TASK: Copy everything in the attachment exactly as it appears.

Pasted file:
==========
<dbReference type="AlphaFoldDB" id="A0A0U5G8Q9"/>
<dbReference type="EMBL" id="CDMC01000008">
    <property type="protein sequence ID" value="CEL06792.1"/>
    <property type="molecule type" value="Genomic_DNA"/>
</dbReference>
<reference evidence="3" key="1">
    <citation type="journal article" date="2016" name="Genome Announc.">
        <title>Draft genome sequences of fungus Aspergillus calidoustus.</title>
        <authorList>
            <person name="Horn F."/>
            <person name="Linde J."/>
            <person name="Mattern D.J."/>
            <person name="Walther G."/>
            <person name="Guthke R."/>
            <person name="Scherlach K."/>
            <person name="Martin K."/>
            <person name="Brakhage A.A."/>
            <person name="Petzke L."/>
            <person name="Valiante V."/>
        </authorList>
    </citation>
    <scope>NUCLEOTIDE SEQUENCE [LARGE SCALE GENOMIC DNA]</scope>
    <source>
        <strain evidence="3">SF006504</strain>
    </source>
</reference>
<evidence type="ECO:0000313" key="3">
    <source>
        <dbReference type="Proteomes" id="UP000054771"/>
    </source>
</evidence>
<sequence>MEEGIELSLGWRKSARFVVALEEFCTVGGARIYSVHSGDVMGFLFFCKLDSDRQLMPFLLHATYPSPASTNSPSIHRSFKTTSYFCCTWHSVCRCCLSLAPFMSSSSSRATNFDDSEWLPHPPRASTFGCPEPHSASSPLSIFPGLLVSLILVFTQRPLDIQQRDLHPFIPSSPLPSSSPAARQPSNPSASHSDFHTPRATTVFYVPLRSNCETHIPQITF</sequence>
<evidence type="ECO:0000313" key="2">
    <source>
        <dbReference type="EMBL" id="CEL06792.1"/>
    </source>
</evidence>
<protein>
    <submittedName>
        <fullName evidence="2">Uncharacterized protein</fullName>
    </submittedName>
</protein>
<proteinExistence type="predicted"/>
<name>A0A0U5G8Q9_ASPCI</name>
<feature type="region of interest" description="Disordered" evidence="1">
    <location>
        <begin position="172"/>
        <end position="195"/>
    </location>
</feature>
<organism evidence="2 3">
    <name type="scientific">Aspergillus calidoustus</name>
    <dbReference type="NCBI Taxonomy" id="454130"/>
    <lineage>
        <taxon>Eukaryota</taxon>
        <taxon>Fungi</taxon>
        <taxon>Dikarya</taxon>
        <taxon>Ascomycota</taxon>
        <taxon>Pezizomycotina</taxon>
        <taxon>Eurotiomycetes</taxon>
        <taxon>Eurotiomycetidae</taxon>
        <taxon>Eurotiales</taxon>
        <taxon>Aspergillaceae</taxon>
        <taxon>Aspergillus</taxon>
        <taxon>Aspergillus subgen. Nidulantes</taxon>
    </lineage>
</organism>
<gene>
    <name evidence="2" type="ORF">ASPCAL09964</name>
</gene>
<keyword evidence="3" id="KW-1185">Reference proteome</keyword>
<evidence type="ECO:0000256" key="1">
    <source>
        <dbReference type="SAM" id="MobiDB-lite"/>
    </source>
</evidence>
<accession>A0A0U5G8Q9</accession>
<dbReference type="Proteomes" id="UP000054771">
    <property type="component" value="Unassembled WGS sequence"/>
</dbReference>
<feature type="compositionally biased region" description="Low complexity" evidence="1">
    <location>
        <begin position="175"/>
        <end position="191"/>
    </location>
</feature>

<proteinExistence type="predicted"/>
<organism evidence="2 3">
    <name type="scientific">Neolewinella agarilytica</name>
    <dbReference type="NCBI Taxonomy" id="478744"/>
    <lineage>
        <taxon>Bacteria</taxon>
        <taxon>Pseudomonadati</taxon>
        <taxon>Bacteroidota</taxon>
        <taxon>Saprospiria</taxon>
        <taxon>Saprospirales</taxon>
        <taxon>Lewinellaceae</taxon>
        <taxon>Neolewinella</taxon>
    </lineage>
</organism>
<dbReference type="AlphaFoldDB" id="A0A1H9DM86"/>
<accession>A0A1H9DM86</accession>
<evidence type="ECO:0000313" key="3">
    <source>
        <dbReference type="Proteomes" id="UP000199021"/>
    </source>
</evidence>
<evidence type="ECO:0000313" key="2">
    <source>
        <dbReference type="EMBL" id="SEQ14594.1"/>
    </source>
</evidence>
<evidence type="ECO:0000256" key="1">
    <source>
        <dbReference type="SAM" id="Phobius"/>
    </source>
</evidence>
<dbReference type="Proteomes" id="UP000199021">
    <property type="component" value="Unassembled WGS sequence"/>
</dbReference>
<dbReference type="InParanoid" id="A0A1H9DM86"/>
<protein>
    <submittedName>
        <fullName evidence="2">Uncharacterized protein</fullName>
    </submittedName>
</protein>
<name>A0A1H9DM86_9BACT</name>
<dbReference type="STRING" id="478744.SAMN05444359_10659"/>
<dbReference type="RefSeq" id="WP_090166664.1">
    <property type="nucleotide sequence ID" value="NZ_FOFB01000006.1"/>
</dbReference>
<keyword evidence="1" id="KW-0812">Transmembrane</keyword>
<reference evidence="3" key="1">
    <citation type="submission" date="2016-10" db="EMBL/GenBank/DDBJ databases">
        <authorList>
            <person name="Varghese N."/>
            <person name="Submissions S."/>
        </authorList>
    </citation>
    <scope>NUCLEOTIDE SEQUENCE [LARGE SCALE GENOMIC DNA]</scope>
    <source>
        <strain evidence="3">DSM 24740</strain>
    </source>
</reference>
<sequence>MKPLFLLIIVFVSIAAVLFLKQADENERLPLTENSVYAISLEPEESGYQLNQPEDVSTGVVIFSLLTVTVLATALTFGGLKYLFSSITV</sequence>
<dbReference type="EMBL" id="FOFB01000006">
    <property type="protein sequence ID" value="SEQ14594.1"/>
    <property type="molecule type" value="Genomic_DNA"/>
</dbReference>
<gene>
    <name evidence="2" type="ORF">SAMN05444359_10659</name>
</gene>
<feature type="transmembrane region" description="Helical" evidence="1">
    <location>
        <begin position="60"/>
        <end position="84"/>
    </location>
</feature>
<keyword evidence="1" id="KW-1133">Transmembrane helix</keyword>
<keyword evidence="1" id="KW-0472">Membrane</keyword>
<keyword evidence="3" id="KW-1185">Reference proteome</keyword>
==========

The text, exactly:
<dbReference type="AlphaFoldDB" id="A0A0U5G8Q9"/>
<dbReference type="EMBL" id="CDMC01000008">
    <property type="protein sequence ID" value="CEL06792.1"/>
    <property type="molecule type" value="Genomic_DNA"/>
</dbReference>
<reference evidence="3" key="1">
    <citation type="journal article" date="2016" name="Genome Announc.">
        <title>Draft genome sequences of fungus Aspergillus calidoustus.</title>
        <authorList>
            <person name="Horn F."/>
            <person name="Linde J."/>
            <person name="Mattern D.J."/>
            <person name="Walther G."/>
            <person name="Guthke R."/>
            <person name="Scherlach K."/>
            <person name="Martin K."/>
            <person name="Brakhage A.A."/>
            <person name="Petzke L."/>
            <person name="Valiante V."/>
        </authorList>
    </citation>
    <scope>NUCLEOTIDE SEQUENCE [LARGE SCALE GENOMIC DNA]</scope>
    <source>
        <strain evidence="3">SF006504</strain>
    </source>
</reference>
<evidence type="ECO:0000313" key="3">
    <source>
        <dbReference type="Proteomes" id="UP000054771"/>
    </source>
</evidence>
<sequence>MEEGIELSLGWRKSARFVVALEEFCTVGGARIYSVHSGDVMGFLFFCKLDSDRQLMPFLLHATYPSPASTNSPSIHRSFKTTSYFCCTWHSVCRCCLSLAPFMSSSSSRATNFDDSEWLPHPPRASTFGCPEPHSASSPLSIFPGLLVSLILVFTQRPLDIQQRDLHPFIPSSPLPSSSPAARQPSNPSASHSDFHTPRATTVFYVPLRSNCETHIPQITF</sequence>
<evidence type="ECO:0000313" key="2">
    <source>
        <dbReference type="EMBL" id="CEL06792.1"/>
    </source>
</evidence>
<protein>
    <submittedName>
        <fullName evidence="2">Uncharacterized protein</fullName>
    </submittedName>
</protein>
<proteinExistence type="predicted"/>
<name>A0A0U5G8Q9_ASPCI</name>
<feature type="region of interest" description="Disordered" evidence="1">
    <location>
        <begin position="172"/>
        <end position="195"/>
    </location>
</feature>
<organism evidence="2 3">
    <name type="scientific">Aspergillus calidoustus</name>
    <dbReference type="NCBI Taxonomy" id="454130"/>
    <lineage>
        <taxon>Eukaryota</taxon>
        <taxon>Fungi</taxon>
        <taxon>Dikarya</taxon>
        <taxon>Ascomycota</taxon>
        <taxon>Pezizomycotina</taxon>
        <taxon>Eurotiomycetes</taxon>
        <taxon>Eurotiomycetidae</taxon>
        <taxon>Eurotiales</taxon>
        <taxon>Aspergillaceae</taxon>
        <taxon>Aspergillus</taxon>
        <taxon>Aspergillus subgen. Nidulantes</taxon>
    </lineage>
</organism>
<gene>
    <name evidence="2" type="ORF">ASPCAL09964</name>
</gene>
<keyword evidence="3" id="KW-1185">Reference proteome</keyword>
<evidence type="ECO:0000256" key="1">
    <source>
        <dbReference type="SAM" id="MobiDB-lite"/>
    </source>
</evidence>
<accession>A0A0U5G8Q9</accession>
<dbReference type="Proteomes" id="UP000054771">
    <property type="component" value="Unassembled WGS sequence"/>
</dbReference>
<feature type="compositionally biased region" description="Low complexity" evidence="1">
    <location>
        <begin position="175"/>
        <end position="191"/>
    </location>
</feature>

<proteinExistence type="predicted"/>
<organism evidence="2 3">
    <name type="scientific">Neolewinella agarilytica</name>
    <dbReference type="NCBI Taxonomy" id="478744"/>
    <lineage>
        <taxon>Bacteria</taxon>
        <taxon>Pseudomonadati</taxon>
        <taxon>Bacteroidota</taxon>
        <taxon>Saprospiria</taxon>
        <taxon>Saprospirales</taxon>
        <taxon>Lewinellaceae</taxon>
        <taxon>Neolewinella</taxon>
    </lineage>
</organism>
<dbReference type="AlphaFoldDB" id="A0A1H9DM86"/>
<accession>A0A1H9DM86</accession>
<evidence type="ECO:0000313" key="3">
    <source>
        <dbReference type="Proteomes" id="UP000199021"/>
    </source>
</evidence>
<evidence type="ECO:0000313" key="2">
    <source>
        <dbReference type="EMBL" id="SEQ14594.1"/>
    </source>
</evidence>
<evidence type="ECO:0000256" key="1">
    <source>
        <dbReference type="SAM" id="Phobius"/>
    </source>
</evidence>
<dbReference type="Proteomes" id="UP000199021">
    <property type="component" value="Unassembled WGS sequence"/>
</dbReference>
<dbReference type="InParanoid" id="A0A1H9DM86"/>
<protein>
    <submittedName>
        <fullName evidence="2">Uncharacterized protein</fullName>
    </submittedName>
</protein>
<name>A0A1H9DM86_9BACT</name>
<dbReference type="STRING" id="478744.SAMN05444359_10659"/>
<dbReference type="RefSeq" id="WP_090166664.1">
    <property type="nucleotide sequence ID" value="NZ_FOFB01000006.1"/>
</dbReference>
<keyword evidence="1" id="KW-0812">Transmembrane</keyword>
<reference evidence="3" key="1">
    <citation type="submission" date="2016-10" db="EMBL/GenBank/DDBJ databases">
        <authorList>
            <person name="Varghese N."/>
            <person name="Submissions S."/>
        </authorList>
    </citation>
    <scope>NUCLEOTIDE SEQUENCE [LARGE SCALE GENOMIC DNA]</scope>
    <source>
        <strain evidence="3">DSM 24740</strain>
    </source>
</reference>
<sequence>MKPLFLLIIVFVSIAAVLFLKQADENERLPLTENSVYAISLEPEESGYQLNQPEDVSTGVVIFSLLTVTVLATALTFGGLKYLFSSITV</sequence>
<dbReference type="EMBL" id="FOFB01000006">
    <property type="protein sequence ID" value="SEQ14594.1"/>
    <property type="molecule type" value="Genomic_DNA"/>
</dbReference>
<gene>
    <name evidence="2" type="ORF">SAMN05444359_10659</name>
</gene>
<feature type="transmembrane region" description="Helical" evidence="1">
    <location>
        <begin position="60"/>
        <end position="84"/>
    </location>
</feature>
<keyword evidence="1" id="KW-1133">Transmembrane helix</keyword>
<keyword evidence="1" id="KW-0472">Membrane</keyword>
<keyword evidence="3" id="KW-1185">Reference proteome</keyword>